April 22, 2019


As part of Law and Public Sector Week, one of our GSM law lecturers, Gillian Palmer, has kindly written this piece on being a juror. Many thanks to you Gillian.

Many of our students look forward to the criminal law module.  This is “real” law, where counsel wear wigs and strut their wit and erudition (metaphorically of course.  This is England!) in front of an awe struck jury.

My Equity and Trusts students will know that Her Majesty has required my presence at Woolwich Crown Court these past weeks and possibly until Christmas.  I am Juror 1 in Court 12 where a six handed immigration fraud is being tried.

We Court 12 jurors have our own room, snug according to some, claustrophobic  and noisy in the mind of others. In court, windows are not for opening.    I do not think I am disrespecting section 8(1) of the Contempt of Court Act 1981 when I reveal that we now have a fine poinsettia on our table surrounded by mountains of sweets, biscuits and cakes.

Or didn’t you know a jury marches on its stomach?  We live for our elevenses’ break and our tea time ten minutes.  And as for the “luncheon adjournment” as the good folk of Belmarsh charmingly call dinner time –  Well!  Maybe I would be in contempt of court if I revealed just how Court 12 regales itself during this precious hour.

On my long and winding journey between court and home (two buses, much waiting many school children eating noisome fast food), I fall to musing on whether I, accused of some hideous and complicated crime, I would prefer to be tried by twelve of my fellow countrymen, or by a judge alone. What would you prefer?  My answer is “Give me a judge anytime!”

Section 44 of the Criminal Justice Act 2003 gives a judge the power to order a no-jury trial where “there is evidence of a real and present danger that jury tampering would take place” and where any steps taken to prevent it, such as police protection for jurors, would not be effective. The power is used sparingly; the  Menzies warehouse robbers at Heathrow airport is the only instance of which I know.

So called “Diplock” courts – a single judge sitting without  a jury – were introduced into  Northern Ireland during the troubles in 1973 for some offences.  The last trial under a Diplock court in the Province was last year in 2012.

Lord Devlin referred to trial by jury as “the lamp which shows that freedom lives”.  I’m not so sure. He never sat on a jury.  Members of the  legal profession have only been allowed onto juries since  2004, when the Criminal Justice Act 2003 ended the “middle class opt-out”.

I wouldn’t want open heart surgery to be done on me by my fellow jurors, lovely though they are.  I wouldn’t want my conveyancing done by twelve people chosen at random off the electoral roll.  Criminal law is difficult.  That’s why we teach it, along with E&T, at the end of the course.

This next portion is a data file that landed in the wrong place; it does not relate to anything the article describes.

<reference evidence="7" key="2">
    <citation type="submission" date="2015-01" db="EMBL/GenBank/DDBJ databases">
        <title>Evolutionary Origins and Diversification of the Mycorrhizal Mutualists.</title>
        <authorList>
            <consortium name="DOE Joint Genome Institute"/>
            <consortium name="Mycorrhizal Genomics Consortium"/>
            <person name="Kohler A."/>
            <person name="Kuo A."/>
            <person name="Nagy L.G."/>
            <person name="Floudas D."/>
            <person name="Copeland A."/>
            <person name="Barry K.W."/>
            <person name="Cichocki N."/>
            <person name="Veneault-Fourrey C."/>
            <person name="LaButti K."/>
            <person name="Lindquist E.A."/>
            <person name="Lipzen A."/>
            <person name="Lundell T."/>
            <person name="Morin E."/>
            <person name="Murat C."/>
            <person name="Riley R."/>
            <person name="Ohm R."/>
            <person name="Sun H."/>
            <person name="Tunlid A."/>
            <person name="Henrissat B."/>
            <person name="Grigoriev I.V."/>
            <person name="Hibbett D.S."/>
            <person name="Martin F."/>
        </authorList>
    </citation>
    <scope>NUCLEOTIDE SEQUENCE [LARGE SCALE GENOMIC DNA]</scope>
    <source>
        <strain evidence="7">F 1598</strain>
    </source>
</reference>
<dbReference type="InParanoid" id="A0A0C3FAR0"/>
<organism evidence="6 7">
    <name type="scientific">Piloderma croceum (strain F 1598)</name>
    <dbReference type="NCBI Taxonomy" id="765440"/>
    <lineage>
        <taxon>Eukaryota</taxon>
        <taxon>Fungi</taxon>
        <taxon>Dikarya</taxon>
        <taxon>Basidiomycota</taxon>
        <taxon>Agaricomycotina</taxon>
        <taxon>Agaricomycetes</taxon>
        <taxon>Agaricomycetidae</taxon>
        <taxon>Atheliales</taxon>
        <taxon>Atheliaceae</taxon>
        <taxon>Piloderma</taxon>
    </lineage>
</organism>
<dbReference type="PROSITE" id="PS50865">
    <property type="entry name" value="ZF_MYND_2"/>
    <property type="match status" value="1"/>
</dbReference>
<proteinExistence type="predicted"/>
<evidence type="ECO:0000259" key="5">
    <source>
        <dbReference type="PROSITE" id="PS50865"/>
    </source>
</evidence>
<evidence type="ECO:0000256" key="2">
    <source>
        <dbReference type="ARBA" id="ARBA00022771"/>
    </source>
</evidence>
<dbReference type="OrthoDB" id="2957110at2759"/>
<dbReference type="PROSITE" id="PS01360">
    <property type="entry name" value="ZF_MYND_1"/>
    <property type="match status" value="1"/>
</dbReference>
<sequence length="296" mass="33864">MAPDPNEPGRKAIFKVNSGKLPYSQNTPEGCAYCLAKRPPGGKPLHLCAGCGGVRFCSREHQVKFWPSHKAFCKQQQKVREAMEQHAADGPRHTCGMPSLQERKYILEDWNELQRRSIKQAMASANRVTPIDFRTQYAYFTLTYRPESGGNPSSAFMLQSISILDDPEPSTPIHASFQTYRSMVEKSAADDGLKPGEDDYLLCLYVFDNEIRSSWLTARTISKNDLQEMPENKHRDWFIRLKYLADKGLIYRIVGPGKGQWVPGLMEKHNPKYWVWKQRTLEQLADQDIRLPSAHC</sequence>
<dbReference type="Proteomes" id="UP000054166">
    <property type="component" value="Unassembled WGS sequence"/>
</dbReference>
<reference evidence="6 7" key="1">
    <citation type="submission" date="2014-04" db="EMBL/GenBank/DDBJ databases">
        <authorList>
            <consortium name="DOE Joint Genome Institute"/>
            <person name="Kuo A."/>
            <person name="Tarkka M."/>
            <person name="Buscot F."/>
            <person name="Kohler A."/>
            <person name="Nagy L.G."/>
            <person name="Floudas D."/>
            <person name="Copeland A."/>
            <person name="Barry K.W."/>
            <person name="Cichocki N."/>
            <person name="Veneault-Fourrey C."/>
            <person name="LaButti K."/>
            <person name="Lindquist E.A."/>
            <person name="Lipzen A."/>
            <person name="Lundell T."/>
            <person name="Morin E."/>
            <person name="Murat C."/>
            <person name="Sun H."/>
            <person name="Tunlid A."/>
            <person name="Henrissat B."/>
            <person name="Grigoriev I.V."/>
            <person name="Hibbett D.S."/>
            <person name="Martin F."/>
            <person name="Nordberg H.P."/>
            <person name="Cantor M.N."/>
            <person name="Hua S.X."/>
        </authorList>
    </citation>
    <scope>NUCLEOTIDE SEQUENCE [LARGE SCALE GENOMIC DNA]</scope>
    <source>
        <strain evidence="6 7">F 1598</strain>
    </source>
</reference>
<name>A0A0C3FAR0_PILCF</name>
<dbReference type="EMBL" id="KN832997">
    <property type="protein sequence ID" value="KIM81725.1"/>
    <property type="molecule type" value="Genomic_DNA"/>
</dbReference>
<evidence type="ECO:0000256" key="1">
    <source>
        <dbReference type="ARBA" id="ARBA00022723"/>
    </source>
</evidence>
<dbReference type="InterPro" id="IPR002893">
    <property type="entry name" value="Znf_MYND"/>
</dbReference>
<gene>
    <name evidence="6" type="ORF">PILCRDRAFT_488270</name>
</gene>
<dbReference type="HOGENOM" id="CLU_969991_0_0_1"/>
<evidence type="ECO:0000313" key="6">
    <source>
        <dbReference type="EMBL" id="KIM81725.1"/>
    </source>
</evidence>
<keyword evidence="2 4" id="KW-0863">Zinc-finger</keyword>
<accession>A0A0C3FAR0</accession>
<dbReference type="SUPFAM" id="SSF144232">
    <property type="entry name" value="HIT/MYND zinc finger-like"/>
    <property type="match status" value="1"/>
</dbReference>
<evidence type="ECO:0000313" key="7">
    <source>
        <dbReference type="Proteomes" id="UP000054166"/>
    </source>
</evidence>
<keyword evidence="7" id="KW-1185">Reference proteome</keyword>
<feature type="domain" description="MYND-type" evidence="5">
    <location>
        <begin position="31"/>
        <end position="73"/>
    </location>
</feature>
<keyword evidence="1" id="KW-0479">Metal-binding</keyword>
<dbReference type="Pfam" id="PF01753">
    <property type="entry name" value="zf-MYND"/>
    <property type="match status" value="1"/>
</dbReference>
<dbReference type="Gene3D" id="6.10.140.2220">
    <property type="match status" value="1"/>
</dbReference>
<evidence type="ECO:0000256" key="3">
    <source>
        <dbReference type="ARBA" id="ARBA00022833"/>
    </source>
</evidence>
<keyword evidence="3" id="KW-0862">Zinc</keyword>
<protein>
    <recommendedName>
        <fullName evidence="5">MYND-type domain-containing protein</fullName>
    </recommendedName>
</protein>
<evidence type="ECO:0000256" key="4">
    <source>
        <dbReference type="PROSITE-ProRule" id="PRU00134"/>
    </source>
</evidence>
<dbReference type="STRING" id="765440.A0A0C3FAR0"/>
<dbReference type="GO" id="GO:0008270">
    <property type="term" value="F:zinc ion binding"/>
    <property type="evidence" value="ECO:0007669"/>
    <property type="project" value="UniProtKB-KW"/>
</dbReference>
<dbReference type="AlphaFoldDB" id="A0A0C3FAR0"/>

You criminal lawyers will instantly counter “But juries are to decide matters of fact.  Law is for the judge.” It was not always thus.  In mediaeval times, jurors had a more inquisitorial role.  They went out and investigated alleged offences.  That sounds a lot more fun, but these days we have the Metropolitan police and the CPS.

I don’t want to be tried by a judge alone because  I believe juries won’t understand.  I want to be tried by a hardened professional. Judges live the life day in day out, year in year out.  A courtroom is home.  Not for us, the ladies and gentlemen of the jury, plucked from our homes and offices and supermarket tills and installed in this alien place with these alien rituals.

As a juror, I feel like a nursery school child.   I must sit when I am told, and   go to the loo when bid.  I am deemed not to be able to read. I may be given papers to hold so as to get me used to the idea of the printed word, but I must have it read out to me.    The  usher makes us line up outside the court in the order we sit on the jury benches.  Many is the time when the nice teacher – sorry Crown Court judge – says “We don’t need to trouble the jury with the next part, so  you can go and have some juice and biscuits.”  And then a nice lady called Alison  takes us to our special room again.

I exaggerate of course.  But in  order   to highlight  a  serious point.  Being a toddler when you’re a grown up, taken from our well trodden paths and much cherished prejudices is surprisingly stressful.  I come home from court and feel exhausted.  Stress is the enemy of fair and rational decisions.  The primal brain kicks in.  Prejudices and predilections crowd out a reasoned response.

So that’s why I’d prefer my guilt decided by a professional judge.  And not just because it would be quicker.  Judges are used to seeing people in the dock and are less likely to conclude that they are guilty on the basis of their  skin colour hunchback  or dodgy dress sense.  The very act of putting Defendants inside a glass cage underlines  their guilt, their otherness.  Surround them with guys in uniform and you wonder why we bother having a trial.

Still, the (on-going) experience of being a juror  is a fascinating one.  When  the trial ends in the new year, and we  twelve are restored to our old haunts, I will have a new experience of one of the most precious institutions of a democratic state: trial by jury.

A recent book The Jury and Democracy: How Jury Deliberation Promotes Civic Engagement and Political Participation argues that serving on a jury can trigger changes in how citizens view themselves, their peers, and their government–and can even significantly increase electoral turnout among infrequent voters. Jury service also sparks long-term shifts in media use, political action, and community involvement.

The book draws on voluminous research carried out by the four authors.  I’m not convinced.  You’ll find me in the gym trying to rid myself of  the pounds I am putting on from my daily biscuit diet.

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